October 10, 2017

U.S. Air Force Declares First Lockheed Martin GPS III Satellite “Available For Launch”

The U.S. Air Force declared the first Lockheed Martin-built, next-generation GPS III satellite “Available for Launch” in 2018. Image Credit: PRNewsfoto/Lockheed Martin

October 10, 2017 – Ushering in a new era of advanced Global Positioning System (GPS) technology, the U.S. Air Force declared the first Lockheed Martin-built GPS III satellite “Available for Launch.” Read More


DigitalGlobe Selects Raytheon As Satellite Imaging Payload Provider For WorldView Legion Constellation

WorldView Legion. Image Credit: SSL

October 10, 2017 – Raytheon Company was recently selected by DigitalGlobe, Inc. as the next-generation WorldView Legion satellite imaging constellation payload provider. Under the contract, Raytheon will deliver the telescopes, detectors and combined electronics to Space Systems Loral, the WorldView Legion space vehicle integrator. Read More


NASA Announces Briefing On Carbon Mission Science Results

Artist’s rendering of NASA’s Orbiting Carbon Observatory (OCO)-2. Image Credit: NASA

October 10, 2017 – NASA will hold a media teleconference at 12 p.m. MDT Thursday, October 12, to discuss new research to be published this week on changing global levels of carbon dioxide in the atmosphere. The research is based on data from NASA’s Orbiting Carbon Observatory-2 (OCO-2) mission and other satellites. Read More


More News:

Lying In Bed For The Sake Of Science: NASA Co-Sponsors Bed Rest Study In Germany
Source: NASA

Twelve volunteers will arrive this week at the German Space Agency’s (DLR) Institute of Aerospace Medicine’s :envihab facility to lie in bed for a month in the name of science. NASA’s Human Research Program, in partnership with DLR, is sponsoring investigations in this study to observe and analyze the effects of fluid pressure on astronauts’ eyes and optic nerves.


NASA TV To Broadcast Hispanic Heritage Events
Source: NASA

NASA will celebrate Hispanic Heritage Month at the James Webb Auditorium in the agency’s headquarters in Washington on Thursday, Oct. 12, with a discussion of the contributions of Hispanics to NASA’s mission and the importance of Hispanic representation in science, technology, engineering and mathematics (STEM) education and careers.


Colorado Aerospace STEM Magazine
Source: CSBR

The first Colorado Aerospace STEM magazine has been released. View the October issue online. The monthly e-magazine is free for all educators, students, and parents and is just for Colorado.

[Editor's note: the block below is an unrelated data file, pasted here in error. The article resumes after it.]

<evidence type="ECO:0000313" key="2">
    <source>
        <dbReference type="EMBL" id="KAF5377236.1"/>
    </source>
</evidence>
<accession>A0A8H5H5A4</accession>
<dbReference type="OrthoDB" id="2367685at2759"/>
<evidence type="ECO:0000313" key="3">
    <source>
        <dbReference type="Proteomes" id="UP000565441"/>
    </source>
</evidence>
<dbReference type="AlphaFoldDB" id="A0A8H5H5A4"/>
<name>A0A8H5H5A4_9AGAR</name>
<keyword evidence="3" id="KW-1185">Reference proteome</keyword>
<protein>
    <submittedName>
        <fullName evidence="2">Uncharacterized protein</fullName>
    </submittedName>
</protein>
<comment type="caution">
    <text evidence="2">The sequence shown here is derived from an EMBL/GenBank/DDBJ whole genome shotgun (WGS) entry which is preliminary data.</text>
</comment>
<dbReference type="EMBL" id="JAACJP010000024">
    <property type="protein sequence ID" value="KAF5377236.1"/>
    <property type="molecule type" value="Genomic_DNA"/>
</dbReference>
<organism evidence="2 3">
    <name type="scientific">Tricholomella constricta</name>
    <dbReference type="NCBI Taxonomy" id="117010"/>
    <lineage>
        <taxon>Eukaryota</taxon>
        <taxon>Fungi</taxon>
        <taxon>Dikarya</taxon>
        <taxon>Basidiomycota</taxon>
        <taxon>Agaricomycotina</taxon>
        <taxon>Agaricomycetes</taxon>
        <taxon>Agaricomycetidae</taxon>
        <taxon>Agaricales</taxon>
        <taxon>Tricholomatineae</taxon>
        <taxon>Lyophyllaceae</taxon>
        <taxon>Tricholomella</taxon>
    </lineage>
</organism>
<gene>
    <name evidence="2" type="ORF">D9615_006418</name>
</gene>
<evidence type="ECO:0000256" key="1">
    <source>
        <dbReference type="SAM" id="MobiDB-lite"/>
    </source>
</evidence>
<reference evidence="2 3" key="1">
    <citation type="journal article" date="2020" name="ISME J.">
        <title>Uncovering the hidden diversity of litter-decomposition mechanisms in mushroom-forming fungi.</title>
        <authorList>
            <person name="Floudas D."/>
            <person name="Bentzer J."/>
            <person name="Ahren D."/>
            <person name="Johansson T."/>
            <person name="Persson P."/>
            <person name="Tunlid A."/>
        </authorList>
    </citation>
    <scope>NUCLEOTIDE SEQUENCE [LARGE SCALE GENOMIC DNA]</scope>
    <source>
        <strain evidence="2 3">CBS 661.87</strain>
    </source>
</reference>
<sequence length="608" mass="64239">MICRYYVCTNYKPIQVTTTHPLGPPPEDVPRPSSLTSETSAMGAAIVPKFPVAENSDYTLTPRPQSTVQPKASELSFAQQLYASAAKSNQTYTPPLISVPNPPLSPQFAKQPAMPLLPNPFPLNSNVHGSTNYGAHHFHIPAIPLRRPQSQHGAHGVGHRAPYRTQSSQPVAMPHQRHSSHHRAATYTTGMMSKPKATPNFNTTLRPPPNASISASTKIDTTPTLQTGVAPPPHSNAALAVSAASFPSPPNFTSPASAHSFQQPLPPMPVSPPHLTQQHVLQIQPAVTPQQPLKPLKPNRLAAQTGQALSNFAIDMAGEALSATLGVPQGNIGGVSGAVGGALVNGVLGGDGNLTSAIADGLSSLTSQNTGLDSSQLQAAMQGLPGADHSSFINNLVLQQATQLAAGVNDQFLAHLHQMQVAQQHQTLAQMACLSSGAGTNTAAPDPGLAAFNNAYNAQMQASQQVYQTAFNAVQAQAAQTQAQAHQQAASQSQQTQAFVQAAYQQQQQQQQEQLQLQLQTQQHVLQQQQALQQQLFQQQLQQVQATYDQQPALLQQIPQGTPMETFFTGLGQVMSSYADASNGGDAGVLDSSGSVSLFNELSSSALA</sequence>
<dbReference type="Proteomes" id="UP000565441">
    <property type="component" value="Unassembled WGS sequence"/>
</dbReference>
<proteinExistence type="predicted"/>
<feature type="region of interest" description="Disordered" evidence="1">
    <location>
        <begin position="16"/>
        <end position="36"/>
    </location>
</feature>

Asteroid Tracking Network Observes Oct. 12 Close Approach
Source: NASA

On Oct. 12, a small asteroid designated 2012 TC4 will safely pass by Earth at a distance of approximately 26,000 miles (42,000 kilometers). This is a little over one-tenth the distance to the Moon and just above the orbital altitude of communications satellites. This encounter with TC4 is being used by asteroid trackers around the world to test their ability to operate as a coordinated international asteroid warning network.


Where Does The Sand Come From?
Source: NASA

This image from NASA’s Mars Reconnaisance Orbiter (MRO) shows one possible place where sand grains are being produced on Mars today. Discovered in images from the Context Camera, this region exhibits dark material that is being eroded from dark layers in the bedrock of a semicircular depression near the boundary of the Southern highlands and the Northern lowlands. Downslope lineations support the notion that these dark sediments are derived locally, and did not accumulate here by coincidence because of the winds.


Op-ed: Building On A Successful Record In Space To Meet The Challenges Ahead
Source: Space News/Tory Bruno

Let’s set the record straight on Russian rocket engines and next-generation American launch vehicles. There’s been a lot of discussion on the timeline for replacing the RD-180, the Russian-made engine for the Atlas 5. A recent report in The Wall Street Journal, “Pentagon Faces Delays in Shift Away From Russian Rocket Engines,” suggested that United Launch Alliance (ULA) – and therefore the United States Air Force – will be “forced to rely on the Russian-made RD-180 through 2024 or 2028.” Those dates are inaccurate.